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Astronaut stops Soyuz launch and re-launches to ISS

Russian fellow Alexey Ovchinin, who survived NASA astronaut Nick Hague and the dramatic shutdown of last year's Soyuz, was scheduled to re-launch into the International Space Station on Thursday.

The two will join US astronaut Christina Koch to take off from Russia's Baikonur space continent in Kazakhstan at 19:14 GMT.

The launch will be closely watched after a short two-person space flight in October, when the Soyuz rocket's technical problem has halted the launch for two minutes.

The two escaped safely.

It was the first accident in the history of Russia's Soviet Union and was once a great frustration for the proud space industry.

Speaking to reporters for a six-month mission, flight commander Ovchinin said some of the projectile flaws were discovered and replaced this week.

"Yesterday they found a slight minor malfunction," said the 47-year-old on Wednesday.

He claimed that the projectile was in good condition.

"There is no problem," Ovchinin said.

Hague, 43, said he was looking forward to the flight.

"I am 100% confident in rockets and spaceships," he said.

The October interruption was caused by a damaged sensor during rocket assembly.

& # 39; outdated but trustworthy & # 39;

Vadim Lukashevich, a space expert, said the last replacement was not ordinary.

"Soyuz is an old but reliable machine," he told AFP.

Russia's space industry has suffered a lot in recent years, including the loss of cargo spaceships and numerous satellites.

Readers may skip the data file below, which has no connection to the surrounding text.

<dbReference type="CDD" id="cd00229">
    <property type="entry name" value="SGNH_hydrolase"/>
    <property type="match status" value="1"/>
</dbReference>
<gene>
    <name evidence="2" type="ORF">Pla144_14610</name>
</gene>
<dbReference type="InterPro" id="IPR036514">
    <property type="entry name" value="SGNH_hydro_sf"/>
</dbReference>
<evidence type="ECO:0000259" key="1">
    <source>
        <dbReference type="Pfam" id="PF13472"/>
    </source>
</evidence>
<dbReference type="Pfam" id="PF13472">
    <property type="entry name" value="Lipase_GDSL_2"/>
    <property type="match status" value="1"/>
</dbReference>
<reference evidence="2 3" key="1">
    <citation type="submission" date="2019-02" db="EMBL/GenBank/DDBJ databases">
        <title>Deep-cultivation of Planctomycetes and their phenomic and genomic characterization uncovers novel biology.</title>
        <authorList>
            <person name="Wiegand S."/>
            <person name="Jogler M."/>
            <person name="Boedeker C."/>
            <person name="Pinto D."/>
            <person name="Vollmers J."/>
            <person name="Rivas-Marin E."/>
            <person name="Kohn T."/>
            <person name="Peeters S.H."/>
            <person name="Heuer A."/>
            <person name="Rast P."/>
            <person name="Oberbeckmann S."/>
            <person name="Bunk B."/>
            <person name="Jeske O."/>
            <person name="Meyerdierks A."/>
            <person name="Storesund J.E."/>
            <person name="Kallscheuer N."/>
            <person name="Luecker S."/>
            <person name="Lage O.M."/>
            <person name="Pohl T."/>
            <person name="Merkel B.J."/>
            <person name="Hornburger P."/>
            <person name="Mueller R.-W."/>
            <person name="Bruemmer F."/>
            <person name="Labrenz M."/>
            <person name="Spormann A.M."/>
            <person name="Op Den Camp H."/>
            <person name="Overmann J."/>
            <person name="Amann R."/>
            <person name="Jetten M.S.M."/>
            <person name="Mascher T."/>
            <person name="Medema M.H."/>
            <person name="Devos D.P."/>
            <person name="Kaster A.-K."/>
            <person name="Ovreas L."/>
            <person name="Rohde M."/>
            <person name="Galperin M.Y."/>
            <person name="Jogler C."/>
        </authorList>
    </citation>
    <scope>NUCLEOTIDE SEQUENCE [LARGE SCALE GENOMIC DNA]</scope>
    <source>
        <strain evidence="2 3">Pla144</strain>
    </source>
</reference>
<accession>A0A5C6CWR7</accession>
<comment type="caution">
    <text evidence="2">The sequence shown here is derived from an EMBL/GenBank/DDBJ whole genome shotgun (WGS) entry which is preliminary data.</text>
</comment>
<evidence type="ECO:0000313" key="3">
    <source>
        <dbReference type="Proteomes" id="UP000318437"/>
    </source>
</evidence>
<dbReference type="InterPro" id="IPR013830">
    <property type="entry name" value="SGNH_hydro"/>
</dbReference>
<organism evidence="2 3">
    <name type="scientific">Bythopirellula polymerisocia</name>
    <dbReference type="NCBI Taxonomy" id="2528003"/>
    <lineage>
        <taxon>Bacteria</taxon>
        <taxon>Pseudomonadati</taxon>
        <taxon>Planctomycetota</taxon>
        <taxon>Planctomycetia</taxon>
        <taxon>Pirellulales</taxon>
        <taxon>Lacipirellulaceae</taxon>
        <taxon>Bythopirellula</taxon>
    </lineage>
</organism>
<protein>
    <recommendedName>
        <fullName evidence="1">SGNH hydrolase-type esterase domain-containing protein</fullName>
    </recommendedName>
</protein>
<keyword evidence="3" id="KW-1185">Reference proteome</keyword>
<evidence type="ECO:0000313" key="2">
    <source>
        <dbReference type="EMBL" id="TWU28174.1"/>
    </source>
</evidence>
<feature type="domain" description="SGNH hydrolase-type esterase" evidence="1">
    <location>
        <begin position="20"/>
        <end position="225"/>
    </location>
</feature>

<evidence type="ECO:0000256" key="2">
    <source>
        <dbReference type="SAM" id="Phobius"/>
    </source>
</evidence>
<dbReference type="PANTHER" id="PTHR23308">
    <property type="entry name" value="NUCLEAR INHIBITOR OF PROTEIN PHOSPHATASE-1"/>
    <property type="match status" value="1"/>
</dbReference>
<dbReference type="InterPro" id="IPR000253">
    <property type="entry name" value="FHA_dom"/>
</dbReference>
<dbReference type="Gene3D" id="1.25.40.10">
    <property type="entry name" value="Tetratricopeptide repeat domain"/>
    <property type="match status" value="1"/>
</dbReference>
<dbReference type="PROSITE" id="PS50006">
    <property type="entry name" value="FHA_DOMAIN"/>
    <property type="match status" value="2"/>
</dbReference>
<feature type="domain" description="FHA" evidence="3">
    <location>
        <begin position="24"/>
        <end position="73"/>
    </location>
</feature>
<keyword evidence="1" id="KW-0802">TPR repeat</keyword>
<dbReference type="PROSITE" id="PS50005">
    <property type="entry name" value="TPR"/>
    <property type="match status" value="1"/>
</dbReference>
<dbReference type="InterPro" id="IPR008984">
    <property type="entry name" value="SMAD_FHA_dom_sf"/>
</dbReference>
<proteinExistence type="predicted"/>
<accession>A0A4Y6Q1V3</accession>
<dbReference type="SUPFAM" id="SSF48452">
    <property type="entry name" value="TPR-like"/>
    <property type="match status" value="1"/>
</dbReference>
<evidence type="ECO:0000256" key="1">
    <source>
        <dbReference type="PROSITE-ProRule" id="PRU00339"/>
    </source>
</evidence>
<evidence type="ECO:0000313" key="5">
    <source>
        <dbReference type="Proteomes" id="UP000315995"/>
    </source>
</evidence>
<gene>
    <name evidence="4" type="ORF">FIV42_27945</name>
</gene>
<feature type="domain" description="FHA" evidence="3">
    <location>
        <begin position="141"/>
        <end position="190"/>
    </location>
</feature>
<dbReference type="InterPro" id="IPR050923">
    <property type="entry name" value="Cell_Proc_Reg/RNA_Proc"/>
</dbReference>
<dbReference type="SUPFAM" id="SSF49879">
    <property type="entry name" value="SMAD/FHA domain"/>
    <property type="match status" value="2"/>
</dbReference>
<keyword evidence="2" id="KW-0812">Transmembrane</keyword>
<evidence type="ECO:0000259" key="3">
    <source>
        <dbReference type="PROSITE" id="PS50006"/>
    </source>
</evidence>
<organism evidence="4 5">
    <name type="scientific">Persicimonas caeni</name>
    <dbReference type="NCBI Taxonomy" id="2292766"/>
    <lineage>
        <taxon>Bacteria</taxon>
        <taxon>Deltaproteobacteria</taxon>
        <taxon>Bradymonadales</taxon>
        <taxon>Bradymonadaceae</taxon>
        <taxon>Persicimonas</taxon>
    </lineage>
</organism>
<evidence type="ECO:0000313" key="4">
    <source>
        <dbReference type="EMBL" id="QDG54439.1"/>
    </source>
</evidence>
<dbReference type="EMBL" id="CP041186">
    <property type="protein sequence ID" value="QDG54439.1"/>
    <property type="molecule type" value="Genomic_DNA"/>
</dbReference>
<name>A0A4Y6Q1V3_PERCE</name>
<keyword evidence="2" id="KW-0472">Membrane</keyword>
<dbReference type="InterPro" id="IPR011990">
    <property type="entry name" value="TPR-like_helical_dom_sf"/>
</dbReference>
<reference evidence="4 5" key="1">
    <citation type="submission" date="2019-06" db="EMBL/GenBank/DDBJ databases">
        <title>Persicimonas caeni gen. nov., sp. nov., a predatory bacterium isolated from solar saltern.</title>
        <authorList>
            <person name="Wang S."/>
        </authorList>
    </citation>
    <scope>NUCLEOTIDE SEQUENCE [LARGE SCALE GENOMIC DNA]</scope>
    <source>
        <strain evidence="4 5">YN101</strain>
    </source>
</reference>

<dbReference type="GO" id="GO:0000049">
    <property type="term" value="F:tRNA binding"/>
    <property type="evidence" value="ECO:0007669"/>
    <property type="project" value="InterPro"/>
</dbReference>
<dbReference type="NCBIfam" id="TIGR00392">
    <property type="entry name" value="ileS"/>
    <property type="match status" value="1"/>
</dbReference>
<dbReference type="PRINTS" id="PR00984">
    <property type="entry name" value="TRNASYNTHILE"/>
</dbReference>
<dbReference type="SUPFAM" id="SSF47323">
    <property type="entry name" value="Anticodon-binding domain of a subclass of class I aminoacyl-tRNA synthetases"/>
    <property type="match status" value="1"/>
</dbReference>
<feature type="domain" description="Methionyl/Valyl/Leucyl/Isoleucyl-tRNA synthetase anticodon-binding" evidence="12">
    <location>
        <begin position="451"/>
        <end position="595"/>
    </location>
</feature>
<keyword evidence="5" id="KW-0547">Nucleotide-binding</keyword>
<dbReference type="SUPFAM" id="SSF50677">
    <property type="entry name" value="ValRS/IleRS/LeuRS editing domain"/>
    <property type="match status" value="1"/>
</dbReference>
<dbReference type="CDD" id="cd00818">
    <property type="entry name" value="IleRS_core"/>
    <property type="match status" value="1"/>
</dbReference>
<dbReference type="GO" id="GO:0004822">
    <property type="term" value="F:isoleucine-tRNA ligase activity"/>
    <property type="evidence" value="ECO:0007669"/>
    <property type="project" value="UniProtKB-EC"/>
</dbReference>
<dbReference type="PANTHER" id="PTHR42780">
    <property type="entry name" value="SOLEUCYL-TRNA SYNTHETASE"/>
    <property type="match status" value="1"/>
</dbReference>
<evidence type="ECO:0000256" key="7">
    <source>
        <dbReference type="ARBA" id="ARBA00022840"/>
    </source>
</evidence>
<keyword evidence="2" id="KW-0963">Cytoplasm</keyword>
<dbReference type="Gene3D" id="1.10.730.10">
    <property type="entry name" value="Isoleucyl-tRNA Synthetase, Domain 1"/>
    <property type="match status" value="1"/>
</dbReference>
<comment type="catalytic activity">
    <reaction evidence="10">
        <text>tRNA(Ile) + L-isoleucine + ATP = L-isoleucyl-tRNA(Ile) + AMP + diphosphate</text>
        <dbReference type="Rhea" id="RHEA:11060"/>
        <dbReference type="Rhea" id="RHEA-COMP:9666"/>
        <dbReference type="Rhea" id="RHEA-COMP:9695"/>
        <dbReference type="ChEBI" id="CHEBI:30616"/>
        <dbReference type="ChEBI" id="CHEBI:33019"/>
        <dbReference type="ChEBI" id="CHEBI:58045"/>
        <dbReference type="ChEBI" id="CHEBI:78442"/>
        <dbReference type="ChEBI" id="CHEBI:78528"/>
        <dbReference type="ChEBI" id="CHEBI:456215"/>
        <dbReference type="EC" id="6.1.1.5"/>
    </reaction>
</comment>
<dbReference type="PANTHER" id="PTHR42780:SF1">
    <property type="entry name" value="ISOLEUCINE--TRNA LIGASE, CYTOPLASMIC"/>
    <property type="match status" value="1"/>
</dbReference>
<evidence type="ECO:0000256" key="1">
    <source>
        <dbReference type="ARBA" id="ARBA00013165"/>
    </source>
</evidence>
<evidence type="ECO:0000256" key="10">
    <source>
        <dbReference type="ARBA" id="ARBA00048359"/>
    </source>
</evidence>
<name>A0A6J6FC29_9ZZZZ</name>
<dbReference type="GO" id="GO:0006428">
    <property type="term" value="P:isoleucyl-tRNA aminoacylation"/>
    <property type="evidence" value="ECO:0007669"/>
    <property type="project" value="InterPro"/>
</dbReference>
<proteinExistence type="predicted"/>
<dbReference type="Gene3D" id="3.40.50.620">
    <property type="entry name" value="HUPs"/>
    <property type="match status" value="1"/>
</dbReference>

Ovchinin, who spent six months at the ISS during his mission before 2016, is eager to end the drama of the October emergency landing.

After a year and a half of preparation, he said, "I was a bit disappointed" after building an "interesting and necessary experience" that deeply examined the preparation of the space plan.

Thursday The 6 hour flight from Koch, The Hague and Ovchinin is being watched carefully for another reason.

SpaceX successfully tested the Dragon vehicle ISS for eight years of monopoly on a space station trip that Russia enjoyed since NASA shut down the space shuttle.

Talking to reporters, the trio and the three-member backup team emphasized cooperation rather than competing along the DragonX mission. Some were seen as the beginning of an era of commercial space travel promoted by entrepreneurs like Elon Musk, who owned SpaceX.

Koch, a 40-year-old space god, has called the success of SpaceX "a good example of what we've been doing for a long time."

"It works among partners and makes it very easy to see things that are very difficult," she said.

& # 39; First spacewalk & # 39;

After the failure of the Soyuz mission, there was a successful launch of the ISS.

When the trio arrives, all six crew members return to orbit the lab.

Oleg Kononenko of the Russian space agency Roscosmos, Anne McClain of NASA and David Saint-Jacques of the Canadian space agency have been orbiting the outpost in December And is expected to welcome a new cremation on Friday.

Hiding their mission, McClain, Saint-Jacques, Hague and Koch will be performing their first spacewalks in their careers.

In the lighter Hague this week, I provided insight into personal arrangements for boarding the ISS.

"In space, we will use the scissors on the vacuum system to prevent the hair from bumping into the vent system or trapping it," he wrote on Twitter.

The International Space Station is a rare area of ​​cooperation between Moscow and Washington, and has been orbiting Earth at a speed of approximately 28,000 km / h since 1998.

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